Grigory Vygon, Managing Director of VYGON Consulting, on the impact of low oil prices on Russian oil and gas producers and their prospects on the European market.
Interviewed by KSENIJA ILJINSKAJA http://de.rbth.com/
How did Russian companies in the energy sector cope with the drop in energy prices?
Russian companies have relatively easily surrendered oil price declines. In the promotion sector, it has remained almost unnoticed. This is mainly due to two factors. First, the taxation of the Russian oil sector is characterized by the fact that most of the taxes are linked to the oil price. Price fluctuations are compensated by changes in the tax burden to about 80 percent.
Secondly, the depreciation of the ruble was accompanied by oil price declines. Russian corporations are expecting the production costs for the most part in rubles. Here, too, a compensation effect has occurred. The return on the subsidy sector, measured in rubles, remained practically unchanged - despite the halving in dollars. This also applies to the Gassector. There, the effect is even greater, because in Europe, where Russian gas is supplied, the price declines - due to the peculiarities in price formation - have been applied with a delay of six to nine months. And in Russia, domestic prices are regulated and indexed on gas, so there is no price drop at all.
In oil processing the situation is, of course, more complicated: Russian refineries receive a customs subsidy - the difference between export duties per crude oil and oil products. This also goes down with sinking oil prices. The subsidy thus halved with the price decline. This led to a marked decline in the processing margin, and the operating result of some refineries was negative.
How competitive are the Russian companies in a global comparison?
Our companies are one of the most competitive in the world. In a vertically integrated group, the average production costs are 2.7 US dollars per barrel - a value comparable to the cost of the Persian Gulf. Regarding the secure reserves and prospects for new resources, they are in a better position than the largest transnational players. This competitive advantage has been reduced, however, by economic, financial and technology sanctions. The US and European governments have created discriminatory hurdles for Russian corporations, making them more difficult to access capital and technology. The problem is not acute, Russian companies are ready: the import substitution is actively projected, the penalties will be lifted sooner or later.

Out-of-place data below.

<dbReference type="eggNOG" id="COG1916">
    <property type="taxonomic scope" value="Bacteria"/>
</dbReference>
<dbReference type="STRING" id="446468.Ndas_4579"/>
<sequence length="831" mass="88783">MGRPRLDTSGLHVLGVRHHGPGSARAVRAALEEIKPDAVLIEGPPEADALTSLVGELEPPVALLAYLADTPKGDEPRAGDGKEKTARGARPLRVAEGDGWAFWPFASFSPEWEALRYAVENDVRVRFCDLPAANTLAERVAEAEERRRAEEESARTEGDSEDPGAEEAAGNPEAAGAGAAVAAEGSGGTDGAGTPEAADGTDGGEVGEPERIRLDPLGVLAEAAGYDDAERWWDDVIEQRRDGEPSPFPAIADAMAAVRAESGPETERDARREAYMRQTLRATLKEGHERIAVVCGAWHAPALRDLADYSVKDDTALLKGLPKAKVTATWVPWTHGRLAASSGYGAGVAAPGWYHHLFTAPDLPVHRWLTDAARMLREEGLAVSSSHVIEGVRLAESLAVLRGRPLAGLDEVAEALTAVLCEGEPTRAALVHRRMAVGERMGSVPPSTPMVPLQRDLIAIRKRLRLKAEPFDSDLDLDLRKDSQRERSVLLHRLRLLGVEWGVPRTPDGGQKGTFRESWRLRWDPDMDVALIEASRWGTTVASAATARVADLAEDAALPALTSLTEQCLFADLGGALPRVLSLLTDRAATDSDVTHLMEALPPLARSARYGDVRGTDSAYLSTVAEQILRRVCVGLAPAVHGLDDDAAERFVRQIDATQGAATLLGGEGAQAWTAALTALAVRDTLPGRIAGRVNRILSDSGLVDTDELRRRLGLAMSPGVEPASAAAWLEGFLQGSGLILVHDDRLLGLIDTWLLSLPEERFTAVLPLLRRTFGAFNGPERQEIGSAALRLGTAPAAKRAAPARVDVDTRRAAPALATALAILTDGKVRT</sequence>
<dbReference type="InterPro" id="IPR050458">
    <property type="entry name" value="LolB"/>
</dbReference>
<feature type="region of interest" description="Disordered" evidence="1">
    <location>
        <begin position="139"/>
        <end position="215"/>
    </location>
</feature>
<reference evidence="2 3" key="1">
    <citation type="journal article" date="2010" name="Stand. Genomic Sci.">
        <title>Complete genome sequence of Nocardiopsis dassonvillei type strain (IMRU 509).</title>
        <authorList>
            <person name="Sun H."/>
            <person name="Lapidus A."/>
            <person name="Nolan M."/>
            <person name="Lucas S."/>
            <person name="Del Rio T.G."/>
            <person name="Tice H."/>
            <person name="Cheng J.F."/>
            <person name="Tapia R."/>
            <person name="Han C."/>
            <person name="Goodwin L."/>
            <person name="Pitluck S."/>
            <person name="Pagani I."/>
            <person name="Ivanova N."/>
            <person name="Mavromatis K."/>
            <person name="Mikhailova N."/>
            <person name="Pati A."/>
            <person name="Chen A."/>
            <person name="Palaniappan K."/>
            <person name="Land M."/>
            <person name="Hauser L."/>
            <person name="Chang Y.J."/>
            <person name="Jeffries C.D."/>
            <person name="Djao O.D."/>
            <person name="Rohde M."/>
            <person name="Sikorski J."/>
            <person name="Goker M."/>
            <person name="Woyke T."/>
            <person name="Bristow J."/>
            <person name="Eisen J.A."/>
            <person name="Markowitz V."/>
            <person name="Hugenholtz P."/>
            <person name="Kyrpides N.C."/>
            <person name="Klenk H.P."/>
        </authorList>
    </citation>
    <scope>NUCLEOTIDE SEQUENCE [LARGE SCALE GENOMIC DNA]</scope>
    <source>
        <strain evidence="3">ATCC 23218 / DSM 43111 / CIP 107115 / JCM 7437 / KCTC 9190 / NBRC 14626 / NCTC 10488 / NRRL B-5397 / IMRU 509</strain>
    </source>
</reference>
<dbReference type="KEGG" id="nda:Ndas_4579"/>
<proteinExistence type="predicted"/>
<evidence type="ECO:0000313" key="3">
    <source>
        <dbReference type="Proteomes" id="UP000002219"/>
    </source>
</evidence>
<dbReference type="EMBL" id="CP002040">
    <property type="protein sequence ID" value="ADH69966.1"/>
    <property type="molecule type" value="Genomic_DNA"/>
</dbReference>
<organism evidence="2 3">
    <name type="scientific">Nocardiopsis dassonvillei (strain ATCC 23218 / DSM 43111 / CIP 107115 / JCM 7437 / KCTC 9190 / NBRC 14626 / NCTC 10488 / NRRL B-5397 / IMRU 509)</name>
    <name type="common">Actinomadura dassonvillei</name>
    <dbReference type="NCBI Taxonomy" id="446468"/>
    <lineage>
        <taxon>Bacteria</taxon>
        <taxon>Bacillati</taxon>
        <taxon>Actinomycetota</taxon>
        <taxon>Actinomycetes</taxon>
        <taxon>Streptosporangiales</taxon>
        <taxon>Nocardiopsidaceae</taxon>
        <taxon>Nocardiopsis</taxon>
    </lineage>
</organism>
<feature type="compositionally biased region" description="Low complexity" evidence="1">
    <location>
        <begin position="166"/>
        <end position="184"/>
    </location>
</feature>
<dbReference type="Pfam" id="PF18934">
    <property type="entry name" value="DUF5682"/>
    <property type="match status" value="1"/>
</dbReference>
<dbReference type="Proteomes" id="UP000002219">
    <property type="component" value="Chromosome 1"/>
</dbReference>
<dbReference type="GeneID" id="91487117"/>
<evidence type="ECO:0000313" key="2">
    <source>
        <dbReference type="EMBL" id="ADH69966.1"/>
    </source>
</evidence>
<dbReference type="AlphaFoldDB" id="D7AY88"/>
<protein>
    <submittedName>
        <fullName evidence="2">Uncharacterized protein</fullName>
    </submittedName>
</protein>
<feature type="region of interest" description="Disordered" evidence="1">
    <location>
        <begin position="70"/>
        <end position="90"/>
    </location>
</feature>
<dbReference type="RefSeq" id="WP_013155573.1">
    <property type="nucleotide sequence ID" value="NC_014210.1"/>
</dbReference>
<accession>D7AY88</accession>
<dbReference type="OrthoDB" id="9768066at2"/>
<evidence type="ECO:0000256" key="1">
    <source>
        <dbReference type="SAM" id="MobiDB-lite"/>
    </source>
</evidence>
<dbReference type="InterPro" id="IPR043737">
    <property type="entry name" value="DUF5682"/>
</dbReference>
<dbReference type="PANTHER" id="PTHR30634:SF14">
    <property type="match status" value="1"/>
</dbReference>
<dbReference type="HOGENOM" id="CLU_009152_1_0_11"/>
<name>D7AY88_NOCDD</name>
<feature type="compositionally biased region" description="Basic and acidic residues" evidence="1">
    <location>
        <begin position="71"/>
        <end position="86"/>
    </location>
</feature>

What will Russian companies expect in the future in European markets? Will they be able to hold or even expand the positions?
Russia is currently exporting high-quality oil products - mainly class V diesel - and exporting semi-finished products such as heavy fuel oil and gas oil. Our oil companies will therefore increasingly have to compete for the final consumer. In Europe, this has already depressed diesel prices and thus the processing margin. On the other hand, European refineries are finding themselves in a more difficult situation as crude oil is becoming increasingly scarce.
As far as the gas is concerned, Gazprom supplies will remain stable. We believe in the implementation of Nord Stream 2, on the utilization of opal and on the construction of two strands of Turkish Stream. The gas transit in the Ukraine will be realized and the Russian gas in Europe will continue to be strongly demanded - because of the decline in domestic production. In the long term, we expect a liberalization of pipeline exports in Russia. This will give independent producers access to European markets. Russian gas will remain cheaper for Europe than liquefied gas from the United States. Our shares in the European market will grow for economic reasons, despite the political resistance of some EU members.